It’s a great way to test markets, and get started with your cash flow–making money on the backend as well. Affiliate marketing, again, if you’re just getting started and you don’t know what to sell but there’s a market, find a group of people, create a blog, create information and lead magnets, build relationships, educate visitors. And then, when you have that relationship, start recommending affiliates.
That’s probably the easiest way to start building income. From there, you can start building your own digital programs. I could be selling physical products, but I don’t need to build it, because I could just recommend another seller. Does it make as much money as if I were selling it myself?
No. Because there’s a middleman. It splits the pie up a little more. But I don’t have to worry about the things that come with physical products and that’s the beauty of affiliate marketing.
Lastly, there’s the advertising model. Effectively, you build a website or a platform that gets so much traffic that people want to pay you for advertising. This isn’t my favourite model. The reason I don’t want to talk about it a lot right now is because when you’re first getting started, building a web property that attracts enough traffic to make money from advertising–it’s pretty tough to do.
And so, our primary online business models are services, physical products, digital, and affiliate marketing. To wrap up this episode, I want to share with you what I believe to be the absolute best business model.
I can call this model the hybrid model. This is the most scaleable and sustainable model in my books. It starts like this.
You start with information marketing. Find a niche, and a market. Listen to what the people in that market are talking about–what they’re saying on social media, what they’re searching for in Google, and especially pertaining to problems that they’re having, and knowledge that they need.
You take that information and start creating your own information products: memberships, opt-ins, free checklists, blueprints–some you give away for free, but some, you sell.
You can leverage that information to do two things: you can use it to build your database of interested visitors’ emails, and once someone has invested in you and learned from you, you become their trusted advisor in that space.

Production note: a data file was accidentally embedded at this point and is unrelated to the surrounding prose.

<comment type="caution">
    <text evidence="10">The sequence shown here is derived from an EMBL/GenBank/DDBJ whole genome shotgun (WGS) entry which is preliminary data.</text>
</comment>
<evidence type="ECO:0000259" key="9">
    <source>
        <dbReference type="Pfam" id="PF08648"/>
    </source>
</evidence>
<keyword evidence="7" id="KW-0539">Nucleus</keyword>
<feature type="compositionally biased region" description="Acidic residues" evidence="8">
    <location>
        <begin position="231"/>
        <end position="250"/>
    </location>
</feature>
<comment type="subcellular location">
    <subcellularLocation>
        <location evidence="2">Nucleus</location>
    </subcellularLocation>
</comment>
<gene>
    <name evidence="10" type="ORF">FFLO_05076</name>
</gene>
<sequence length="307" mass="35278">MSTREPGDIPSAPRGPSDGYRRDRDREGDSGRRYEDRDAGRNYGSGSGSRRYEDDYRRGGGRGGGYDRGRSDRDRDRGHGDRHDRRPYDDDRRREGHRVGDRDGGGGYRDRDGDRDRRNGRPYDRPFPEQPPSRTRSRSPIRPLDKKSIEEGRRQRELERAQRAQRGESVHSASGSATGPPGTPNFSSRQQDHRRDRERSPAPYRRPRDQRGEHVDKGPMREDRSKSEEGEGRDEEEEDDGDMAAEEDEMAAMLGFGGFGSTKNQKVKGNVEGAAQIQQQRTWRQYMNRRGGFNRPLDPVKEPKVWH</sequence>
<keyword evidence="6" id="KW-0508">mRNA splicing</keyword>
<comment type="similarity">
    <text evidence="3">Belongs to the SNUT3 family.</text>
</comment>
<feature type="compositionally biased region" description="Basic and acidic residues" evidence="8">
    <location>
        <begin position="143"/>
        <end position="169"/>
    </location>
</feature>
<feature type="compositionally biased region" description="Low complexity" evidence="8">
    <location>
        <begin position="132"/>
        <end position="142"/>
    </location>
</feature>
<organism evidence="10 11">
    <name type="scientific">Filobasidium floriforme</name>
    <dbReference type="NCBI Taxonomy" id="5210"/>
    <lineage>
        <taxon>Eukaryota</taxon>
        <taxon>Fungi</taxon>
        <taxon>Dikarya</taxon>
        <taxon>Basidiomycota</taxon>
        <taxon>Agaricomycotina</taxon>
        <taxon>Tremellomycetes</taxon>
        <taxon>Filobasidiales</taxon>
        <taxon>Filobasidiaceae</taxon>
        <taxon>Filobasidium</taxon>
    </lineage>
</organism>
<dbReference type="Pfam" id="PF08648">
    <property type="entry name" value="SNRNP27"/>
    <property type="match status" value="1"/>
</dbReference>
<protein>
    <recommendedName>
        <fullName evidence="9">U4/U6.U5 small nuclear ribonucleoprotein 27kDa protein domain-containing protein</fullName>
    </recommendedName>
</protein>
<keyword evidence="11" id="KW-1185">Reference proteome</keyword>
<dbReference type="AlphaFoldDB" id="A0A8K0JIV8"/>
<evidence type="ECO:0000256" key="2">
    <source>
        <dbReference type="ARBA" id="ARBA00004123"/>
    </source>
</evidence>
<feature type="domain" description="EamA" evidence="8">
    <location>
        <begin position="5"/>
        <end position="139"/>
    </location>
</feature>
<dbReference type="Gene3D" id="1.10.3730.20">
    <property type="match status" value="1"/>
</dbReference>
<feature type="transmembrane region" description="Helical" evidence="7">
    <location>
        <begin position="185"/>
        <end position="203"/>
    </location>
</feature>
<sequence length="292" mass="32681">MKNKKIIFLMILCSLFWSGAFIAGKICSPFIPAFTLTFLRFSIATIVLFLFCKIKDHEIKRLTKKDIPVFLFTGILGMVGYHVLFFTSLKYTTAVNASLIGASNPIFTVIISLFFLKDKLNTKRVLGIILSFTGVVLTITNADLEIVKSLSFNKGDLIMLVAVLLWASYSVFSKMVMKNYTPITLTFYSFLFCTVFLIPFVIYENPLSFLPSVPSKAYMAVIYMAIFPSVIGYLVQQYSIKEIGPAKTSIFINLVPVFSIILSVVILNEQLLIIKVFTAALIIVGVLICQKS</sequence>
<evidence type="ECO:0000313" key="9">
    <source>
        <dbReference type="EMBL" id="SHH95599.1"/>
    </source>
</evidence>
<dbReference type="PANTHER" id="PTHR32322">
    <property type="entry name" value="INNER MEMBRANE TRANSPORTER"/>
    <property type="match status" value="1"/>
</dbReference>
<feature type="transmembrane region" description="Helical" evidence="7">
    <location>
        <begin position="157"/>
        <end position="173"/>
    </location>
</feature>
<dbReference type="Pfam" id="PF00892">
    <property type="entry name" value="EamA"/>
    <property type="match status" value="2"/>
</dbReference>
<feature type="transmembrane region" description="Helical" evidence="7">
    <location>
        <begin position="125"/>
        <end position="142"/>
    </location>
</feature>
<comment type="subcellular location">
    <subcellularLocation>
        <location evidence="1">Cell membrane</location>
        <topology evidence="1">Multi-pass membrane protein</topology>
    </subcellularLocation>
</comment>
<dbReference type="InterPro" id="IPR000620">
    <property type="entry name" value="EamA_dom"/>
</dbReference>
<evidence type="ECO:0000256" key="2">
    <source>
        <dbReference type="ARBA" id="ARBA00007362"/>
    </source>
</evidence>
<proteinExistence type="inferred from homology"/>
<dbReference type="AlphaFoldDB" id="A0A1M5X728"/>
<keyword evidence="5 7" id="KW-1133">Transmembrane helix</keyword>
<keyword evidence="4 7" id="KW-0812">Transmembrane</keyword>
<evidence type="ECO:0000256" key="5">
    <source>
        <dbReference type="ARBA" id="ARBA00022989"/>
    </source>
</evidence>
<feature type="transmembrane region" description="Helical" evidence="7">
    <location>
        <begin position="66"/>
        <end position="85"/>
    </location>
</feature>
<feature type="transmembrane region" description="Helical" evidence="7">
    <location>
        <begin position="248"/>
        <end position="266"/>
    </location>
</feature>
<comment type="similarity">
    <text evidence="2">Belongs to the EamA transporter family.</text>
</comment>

If someone comes to you and says, I have a terrible slice when I hit the golf ball. You give them some exercises and videos that they can use to correct that slice and increase their drive, you can become their trusted advisor when it comes to golf. Then you can leverage that trust and start recommending other products, whether it be physical products, services–you can now have a long term relationship with these people that pays over and over again. You can also follow up with them via email. You can cost effectively follow up with hundreds of thousands of people.
Today, the number that people throw around, is once you’ve built a business with a sales funnel and a sequence of offers to follow up on customers that filter in, in their lifetime value, you’re going to make one dollar per email per month in your database. If you start a database, and a website, and start capturing email addresses, with sales funnels and other products, and learning the marketing skills to maximize your ROI–if you had 10,000 people in your list, you could be making $10,000 per month on that database.
Using any of these products! But it starts with information where you become that trusted advisor and you go from there.
When someone asks me, what should I sell online? My answer is this: Find a niche. Find a market. Maybe it’s in an area you’re passionate about, maybe it’s in an area you’d like to learn more about. Look for demand. Look for problems that people are having. Start building your database and give them free information. Then, move them up. Become their trusted advisor. Start selling information products. Start affiliate programs. Start selling additional products. Start generating that consistent income from that database every single month.
That becomes long term. That becomes a sustainable business. At the end of the day, even if Google changes and bumps your website from the rankings, you’ll always have that list. You can send out an email and start generating revenue while you start building up other streams.
That’s my answer!
I hope you learned something. See you next time.